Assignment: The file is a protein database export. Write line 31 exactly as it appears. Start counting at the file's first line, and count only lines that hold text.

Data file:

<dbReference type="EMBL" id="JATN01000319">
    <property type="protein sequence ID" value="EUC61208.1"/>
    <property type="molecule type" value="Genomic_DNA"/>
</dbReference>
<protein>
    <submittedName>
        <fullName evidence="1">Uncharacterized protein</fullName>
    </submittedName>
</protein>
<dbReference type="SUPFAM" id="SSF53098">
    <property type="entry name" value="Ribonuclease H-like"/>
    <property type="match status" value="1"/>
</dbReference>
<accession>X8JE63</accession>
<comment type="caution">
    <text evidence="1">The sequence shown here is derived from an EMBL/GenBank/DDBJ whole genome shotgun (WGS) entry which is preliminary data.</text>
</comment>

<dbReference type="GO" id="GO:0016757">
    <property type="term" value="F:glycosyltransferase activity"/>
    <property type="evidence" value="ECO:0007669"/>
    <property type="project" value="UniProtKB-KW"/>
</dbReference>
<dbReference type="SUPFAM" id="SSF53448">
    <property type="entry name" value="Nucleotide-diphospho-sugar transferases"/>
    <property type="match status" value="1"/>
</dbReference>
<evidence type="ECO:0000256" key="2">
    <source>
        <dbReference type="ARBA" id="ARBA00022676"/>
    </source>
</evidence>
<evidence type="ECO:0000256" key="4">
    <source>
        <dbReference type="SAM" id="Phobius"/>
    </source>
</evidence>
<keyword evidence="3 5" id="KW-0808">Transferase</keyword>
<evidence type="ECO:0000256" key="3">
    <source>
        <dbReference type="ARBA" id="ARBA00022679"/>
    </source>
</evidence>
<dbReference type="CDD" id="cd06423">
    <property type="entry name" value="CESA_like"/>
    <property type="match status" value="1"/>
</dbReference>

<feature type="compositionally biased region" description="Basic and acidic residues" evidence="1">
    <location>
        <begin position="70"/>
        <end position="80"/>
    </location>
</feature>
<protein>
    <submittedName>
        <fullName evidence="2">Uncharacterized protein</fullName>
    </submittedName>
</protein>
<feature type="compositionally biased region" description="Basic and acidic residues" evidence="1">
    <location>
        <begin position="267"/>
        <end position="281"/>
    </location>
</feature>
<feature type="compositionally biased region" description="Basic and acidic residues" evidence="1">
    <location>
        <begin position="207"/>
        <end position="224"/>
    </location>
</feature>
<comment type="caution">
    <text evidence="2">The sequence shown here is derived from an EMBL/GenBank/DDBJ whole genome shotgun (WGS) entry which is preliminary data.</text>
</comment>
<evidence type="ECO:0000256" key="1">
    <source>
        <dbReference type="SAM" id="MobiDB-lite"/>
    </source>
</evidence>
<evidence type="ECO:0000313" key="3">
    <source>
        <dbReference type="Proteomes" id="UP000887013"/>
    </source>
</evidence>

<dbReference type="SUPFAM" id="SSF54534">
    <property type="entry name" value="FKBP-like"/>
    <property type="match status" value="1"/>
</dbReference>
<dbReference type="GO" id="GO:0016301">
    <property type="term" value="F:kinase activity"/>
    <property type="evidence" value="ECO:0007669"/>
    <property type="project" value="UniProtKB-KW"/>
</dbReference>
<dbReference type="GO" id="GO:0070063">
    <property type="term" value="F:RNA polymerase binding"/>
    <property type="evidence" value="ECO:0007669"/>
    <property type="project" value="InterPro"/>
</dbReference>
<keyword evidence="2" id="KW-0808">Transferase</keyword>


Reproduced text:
</evidence>